July Fourth Safety

Make safety part of your July Fourth celebration

The Fourth of July holiday is the perfect time for friends and family to get together, be outside, enjoy good BBQ, fun water games, and of course, fireworks.  

Whether you plan to celebrate in your back yard, at a local park, or downtown, take a few moments to make safety part of your plans. 

 

Fireworks Safety Tips

Though it’s tempting to set off fireworks and play with sparklers in your own backyard, don’t do it. Severe burns, blindness and even death can be caused by the misuse of fireworks. Beyond the dangers of fireworks, it is illegal to use them in the Cities of St. Peters, O’Fallon, Wentzville and Lake St. Louis. Play it safe and leave fireworks to the pros.

We suggest taking your family to see fireworks hosted by professionals in your community park. Or, you can always enjoy watching fireworks at home on your TV.

Remember all fireworks are dangerous. Firecrackers, bottle rockets, sparklers and Roman candles account for most firework injuries. If you do choose to set off your own fireworks, make sure you are in an area where it is legal, and follow these safety tips:

  • Obey all local laws.
  • Alcohol and fireworks never mix.
  • Only light fireworks on the ground and in areas that are dry and fire resistant.
  • Only use fireworks outdoors and always have a good amount of water close by (a garden hose and a metal bucket), in case of emergency.
  • Know your fireworks. Read the caution label before igniting.
  • Never throw or point fireworks at anyone or anything.
  • Sparkler wire and sticks remain hot long after the flame has gone out. Be sure to drop finished sparklers in a bucket of water.
  • Never relight a “dud” firework. Wait 20 minutes and then soak it in a bucket of water.

Click the links below for details on St. Charles County area public fireworks displays:

 

BBQ and Outdoor Cooking Safety

Everybody loves a good barbecue on 4th of July, but grilling can be dangerous if you aren’t careful. Here are a few safety tips that will ensure that your Independence Day party won’t be interrupted by a grilling mishap.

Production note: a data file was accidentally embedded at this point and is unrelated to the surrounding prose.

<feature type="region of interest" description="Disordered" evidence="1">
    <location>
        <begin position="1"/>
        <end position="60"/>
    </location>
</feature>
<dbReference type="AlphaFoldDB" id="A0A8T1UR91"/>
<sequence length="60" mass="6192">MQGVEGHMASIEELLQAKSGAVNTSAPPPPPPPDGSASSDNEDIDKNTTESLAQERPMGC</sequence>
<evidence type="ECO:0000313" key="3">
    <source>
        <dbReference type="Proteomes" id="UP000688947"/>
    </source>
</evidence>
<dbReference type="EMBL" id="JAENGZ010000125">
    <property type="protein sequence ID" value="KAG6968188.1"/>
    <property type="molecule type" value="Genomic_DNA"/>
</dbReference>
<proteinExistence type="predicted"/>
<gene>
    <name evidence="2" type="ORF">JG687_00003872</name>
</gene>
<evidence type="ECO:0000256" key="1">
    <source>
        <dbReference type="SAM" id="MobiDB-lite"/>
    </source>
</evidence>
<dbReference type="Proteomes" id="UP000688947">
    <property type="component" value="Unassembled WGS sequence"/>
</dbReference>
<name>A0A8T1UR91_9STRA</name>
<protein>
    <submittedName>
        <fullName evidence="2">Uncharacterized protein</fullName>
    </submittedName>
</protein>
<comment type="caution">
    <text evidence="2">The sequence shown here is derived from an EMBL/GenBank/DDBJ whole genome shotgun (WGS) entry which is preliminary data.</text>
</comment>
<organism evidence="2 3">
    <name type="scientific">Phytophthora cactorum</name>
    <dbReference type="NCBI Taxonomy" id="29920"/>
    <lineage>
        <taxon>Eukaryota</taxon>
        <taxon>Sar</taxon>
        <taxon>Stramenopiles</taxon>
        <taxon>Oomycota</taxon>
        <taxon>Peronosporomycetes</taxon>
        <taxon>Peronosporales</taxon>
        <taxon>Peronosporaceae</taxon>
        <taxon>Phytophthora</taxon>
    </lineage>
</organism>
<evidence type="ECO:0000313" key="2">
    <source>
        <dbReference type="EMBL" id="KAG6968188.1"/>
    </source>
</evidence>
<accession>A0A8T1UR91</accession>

• Always supervise a barbecue grill when in use. Especially when children are present.
  • Never grill indoors. Not in your garage, camper, tent, or any enclosed area.
  • Place grill at least three feet from away from decks, siding, branches and any outdoor equipment that can catch fire.
  • Dispose of ashes in a metal container that is at least six feet from the house. 
  • Use long-handled tools especially made for cooking on the grill.
  • Check to make sure your grill is in proper working order.

Proper food handling is also an important ingredient for a successful celebration. Do not leave any perishables on a table or buffet for more than two hours and no more than one hour if the temperature is above 90 degrees.

Click here for additional safe food handling tips. 

 

Pool Safety

Nothing beats the pool on a hot summer day, but any body of water can be a dangerous scene. Make sure everyone near the water or in pools, ponds or lakes has the proper skills to swim, keep an eye on young children and check floatation devices for leaks.

Refresh your pool safety knowledge with these easy tips:

  • Never swim alone.
  • Follow pool rules set by lifeguard.
  • Stay close, be alert, and keep an eye out on children in the pool.
  • Don’t forget your sunscreen. Reapply every two hours.
  • Review safe boating practices if you plan to hit the lake.

 Click here for more pool safety tips.

 

Don’t Drink & Drive

Unfortunately, the number of traffic accidents, injuries and deaths rises significantly on and around the Fourth of July. According to the NHTSA (National Highway Traffic Safety Administration), over the past five years nearly 800 people died in drunk driving crashes during the July Fourth holiday. These fatalities account for 40 percent of all motor vehicle traffic fatalities over this same five-year period.

Stay safe on Fourth of July with three simple driving safety tips:

  • Drink responsibly
  • Have a designated driver if you plan to drink
  • Put away the cell phone while driving

Learn more from the NHTSA here.